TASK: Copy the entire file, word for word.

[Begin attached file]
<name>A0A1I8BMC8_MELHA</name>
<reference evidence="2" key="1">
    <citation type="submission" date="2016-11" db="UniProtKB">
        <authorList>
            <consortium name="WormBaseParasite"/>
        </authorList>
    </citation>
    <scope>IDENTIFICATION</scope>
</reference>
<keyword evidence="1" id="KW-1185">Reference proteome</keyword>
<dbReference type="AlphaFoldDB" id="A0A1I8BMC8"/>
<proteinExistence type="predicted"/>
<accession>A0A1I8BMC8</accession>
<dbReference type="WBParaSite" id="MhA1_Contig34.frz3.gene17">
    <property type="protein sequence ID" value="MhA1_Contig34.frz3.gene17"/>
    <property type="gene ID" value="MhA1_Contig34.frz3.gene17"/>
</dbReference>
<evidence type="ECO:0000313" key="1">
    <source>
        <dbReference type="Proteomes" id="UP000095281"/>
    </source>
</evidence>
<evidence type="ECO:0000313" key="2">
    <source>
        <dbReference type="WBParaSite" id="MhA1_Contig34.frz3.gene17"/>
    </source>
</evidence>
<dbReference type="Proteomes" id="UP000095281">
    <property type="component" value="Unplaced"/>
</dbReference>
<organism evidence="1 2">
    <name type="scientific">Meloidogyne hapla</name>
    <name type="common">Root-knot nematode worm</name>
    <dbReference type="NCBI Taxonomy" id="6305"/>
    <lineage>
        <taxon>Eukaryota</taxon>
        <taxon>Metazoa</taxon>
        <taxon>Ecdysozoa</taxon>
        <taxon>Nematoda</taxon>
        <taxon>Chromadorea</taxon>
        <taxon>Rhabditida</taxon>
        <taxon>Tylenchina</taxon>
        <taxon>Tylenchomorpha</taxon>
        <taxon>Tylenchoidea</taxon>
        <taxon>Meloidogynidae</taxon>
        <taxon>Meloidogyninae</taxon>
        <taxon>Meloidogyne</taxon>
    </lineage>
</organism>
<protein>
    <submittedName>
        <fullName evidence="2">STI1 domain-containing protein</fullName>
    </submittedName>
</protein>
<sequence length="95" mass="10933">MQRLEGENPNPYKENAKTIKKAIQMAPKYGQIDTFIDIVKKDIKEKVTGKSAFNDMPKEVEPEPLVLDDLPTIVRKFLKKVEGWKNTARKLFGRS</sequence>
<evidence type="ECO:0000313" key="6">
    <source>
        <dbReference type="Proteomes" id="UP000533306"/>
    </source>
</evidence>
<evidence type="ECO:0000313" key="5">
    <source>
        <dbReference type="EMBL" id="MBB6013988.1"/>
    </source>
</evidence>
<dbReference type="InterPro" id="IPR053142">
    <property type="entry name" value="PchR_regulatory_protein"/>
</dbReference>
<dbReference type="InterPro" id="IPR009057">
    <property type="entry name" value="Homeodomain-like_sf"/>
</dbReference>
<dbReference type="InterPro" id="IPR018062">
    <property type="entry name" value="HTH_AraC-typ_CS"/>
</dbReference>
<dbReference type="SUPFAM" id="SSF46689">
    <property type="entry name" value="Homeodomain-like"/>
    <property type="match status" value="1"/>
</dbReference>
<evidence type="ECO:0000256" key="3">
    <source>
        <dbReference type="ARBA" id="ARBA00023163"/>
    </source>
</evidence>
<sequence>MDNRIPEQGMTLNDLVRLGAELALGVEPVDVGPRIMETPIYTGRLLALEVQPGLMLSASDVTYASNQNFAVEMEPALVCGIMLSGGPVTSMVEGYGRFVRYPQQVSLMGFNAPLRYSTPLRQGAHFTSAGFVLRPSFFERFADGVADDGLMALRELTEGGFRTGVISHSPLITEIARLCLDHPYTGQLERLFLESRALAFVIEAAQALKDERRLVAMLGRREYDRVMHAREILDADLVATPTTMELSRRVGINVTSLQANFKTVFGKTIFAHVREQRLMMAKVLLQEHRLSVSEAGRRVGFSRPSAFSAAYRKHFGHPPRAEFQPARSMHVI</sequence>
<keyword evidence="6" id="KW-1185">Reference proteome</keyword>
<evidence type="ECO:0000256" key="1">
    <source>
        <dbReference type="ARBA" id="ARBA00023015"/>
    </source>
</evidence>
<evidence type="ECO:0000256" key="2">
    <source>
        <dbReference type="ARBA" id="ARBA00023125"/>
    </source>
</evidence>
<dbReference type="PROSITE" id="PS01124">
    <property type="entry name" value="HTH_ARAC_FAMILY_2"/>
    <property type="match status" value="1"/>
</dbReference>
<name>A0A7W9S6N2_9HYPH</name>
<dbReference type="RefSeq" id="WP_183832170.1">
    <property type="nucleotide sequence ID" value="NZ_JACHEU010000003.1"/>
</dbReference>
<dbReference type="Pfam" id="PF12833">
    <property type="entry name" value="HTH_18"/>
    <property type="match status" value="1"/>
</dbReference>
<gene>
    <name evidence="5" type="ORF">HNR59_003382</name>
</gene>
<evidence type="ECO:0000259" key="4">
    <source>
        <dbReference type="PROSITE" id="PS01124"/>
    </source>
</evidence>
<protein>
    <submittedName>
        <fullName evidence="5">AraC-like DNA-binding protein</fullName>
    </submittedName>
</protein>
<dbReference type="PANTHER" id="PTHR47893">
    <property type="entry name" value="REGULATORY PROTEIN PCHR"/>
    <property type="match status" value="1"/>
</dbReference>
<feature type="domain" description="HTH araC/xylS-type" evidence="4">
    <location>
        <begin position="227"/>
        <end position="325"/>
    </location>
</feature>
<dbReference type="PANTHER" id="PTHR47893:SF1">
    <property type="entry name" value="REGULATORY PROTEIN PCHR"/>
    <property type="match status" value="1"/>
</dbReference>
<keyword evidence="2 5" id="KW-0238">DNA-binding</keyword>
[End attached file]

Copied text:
<name>A0A1I8BMC8_MELHA</name>
<reference evidence="2" key="1">
    <citation type="submission" date="2016-11" db="UniProtKB">
        <authorList>
            <consortium name="WormBaseParasite"/>
        </authorList>
    </citation>
    <scope>IDENTIFICATION</scope>
</reference>
<keyword evidence="1" id="KW-1185">Reference proteome</keyword>
<dbReference type="AlphaFoldDB" id="A0A1I8BMC8"/>
<proteinExistence type="predicted"/>
<accession>A0A1I8BMC8</accession>
<dbReference type="WBParaSite" id="MhA1_Contig34.frz3.gene17">
    <property type="protein sequence ID" value="MhA1_Contig34.frz3.gene17"/>
    <property type="gene ID" value="MhA1_Contig34.frz3.gene17"/>
</dbReference>
<evidence type="ECO:0000313" key="1">
    <source>
        <dbReference type="Proteomes" id="UP000095281"/>
    </source>
</evidence>
<evidence type="ECO:0000313" key="2">
    <source>
        <dbReference type="WBParaSite" id="MhA1_Contig34.frz3.gene17"/>
    </source>
</evidence>
<dbReference type="Proteomes" id="UP000095281">
    <property type="component" value="Unplaced"/>
</dbReference>
<organism evidence="1 2">
    <name type="scientific">Meloidogyne hapla</name>
    <name type="common">Root-knot nematode worm</name>
    <dbReference type="NCBI Taxonomy" id="6305"/>
    <lineage>
        <taxon>Eukaryota</taxon>
        <taxon>Metazoa</taxon>
        <taxon>Ecdysozoa</taxon>
        <taxon>Nematoda</taxon>
        <taxon>Chromadorea</taxon>
        <taxon>Rhabditida</taxon>
        <taxon>Tylenchina</taxon>
        <taxon>Tylenchomorpha</taxon>
        <taxon>Tylenchoidea</taxon>
        <taxon>Meloidogynidae</taxon>
        <taxon>Meloidogyninae</taxon>
        <taxon>Meloidogyne</taxon>
    </lineage>
</organism>
<protein>
    <submittedName>
        <fullName evidence="2">STI1 domain-containing protein</fullName>
    </submittedName>
</protein>
<sequence length="95" mass="10933">MQRLEGENPNPYKENAKTIKKAIQMAPKYGQIDTFIDIVKKDIKEKVTGKSAFNDMPKEVEPEPLVLDDLPTIVRKFLKKVEGWKNTARKLFGRS</sequence>
<evidence type="ECO:0000313" key="6">
    <source>
        <dbReference type="Proteomes" id="UP000533306"/>
    </source>
</evidence>
<evidence type="ECO:0000313" key="5">
    <source>
        <dbReference type="EMBL" id="MBB6013988.1"/>
    </source>
</evidence>
<dbReference type="InterPro" id="IPR053142">
    <property type="entry name" value="PchR_regulatory_protein"/>
</dbReference>
<dbReference type="InterPro" id="IPR009057">
    <property type="entry name" value="Homeodomain-like_sf"/>
</dbReference>
<dbReference type="InterPro" id="IPR018062">
    <property type="entry name" value="HTH_AraC-typ_CS"/>
</dbReference>
<dbReference type="SUPFAM" id="SSF46689">
    <property type="entry name" value="Homeodomain-like"/>
    <property type="match status" value="1"/>
</dbReference>
<evidence type="ECO:0000256" key="3">
    <source>
        <dbReference type="ARBA" id="ARBA00023163"/>
    </source>
</evidence>
<sequence>MDNRIPEQGMTLNDLVRLGAELALGVEPVDVGPRIMETPIYTGRLLALEVQPGLMLSASDVTYASNQNFAVEMEPALVCGIMLSGGPVTSMVEGYGRFVRYPQQVSLMGFNAPLRYSTPLRQGAHFTSAGFVLRPSFFERFADGVADDGLMALRELTEGGFRTGVISHSPLITEIARLCLDHPYTGQLERLFLESRALAFVIEAAQALKDERRLVAMLGRREYDRVMHAREILDADLVATPTTMELSRRVGINVTSLQANFKTVFGKTIFAHVREQRLMMAKVLLQEHRLSVSEAGRRVGFSRPSAFSAAYRKHFGHPPRAEFQPARSMHVI</sequence>
<keyword evidence="6" id="KW-1185">Reference proteome</keyword>
<evidence type="ECO:0000256" key="1">
    <source>
        <dbReference type="ARBA" id="ARBA00023015"/>
    </source>
</evidence>
<evidence type="ECO:0000256" key="2">
    <source>
        <dbReference type="ARBA" id="ARBA00023125"/>
    </source>
</evidence>
<dbReference type="PROSITE" id="PS01124">
    <property type="entry name" value="HTH_ARAC_FAMILY_2"/>
    <property type="match status" value="1"/>
</dbReference>
<name>A0A7W9S6N2_9HYPH</name>
<dbReference type="RefSeq" id="WP_183832170.1">
    <property type="nucleotide sequence ID" value="NZ_JACHEU010000003.1"/>
</dbReference>
<dbReference type="Pfam" id="PF12833">
    <property type="entry name" value="HTH_18"/>
    <property type="match status" value="1"/>
</dbReference>
<gene>
    <name evidence="5" type="ORF">HNR59_003382</name>
</gene>
<evidence type="ECO:0000259" key="4">
    <source>
        <dbReference type="PROSITE" id="PS01124"/>
    </source>
</evidence>
<protein>
    <submittedName>
        <fullName evidence="5">AraC-like DNA-binding protein</fullName>
    </submittedName>
</protein>
<dbReference type="PANTHER" id="PTHR47893">
    <property type="entry name" value="REGULATORY PROTEIN PCHR"/>
    <property type="match status" value="1"/>
</dbReference>
<feature type="domain" description="HTH araC/xylS-type" evidence="4">
    <location>
        <begin position="227"/>
        <end position="325"/>
    </location>
</feature>
<dbReference type="PANTHER" id="PTHR47893:SF1">
    <property type="entry name" value="REGULATORY PROTEIN PCHR"/>
    <property type="match status" value="1"/>
</dbReference>
<keyword evidence="2 5" id="KW-0238">DNA-binding</keyword>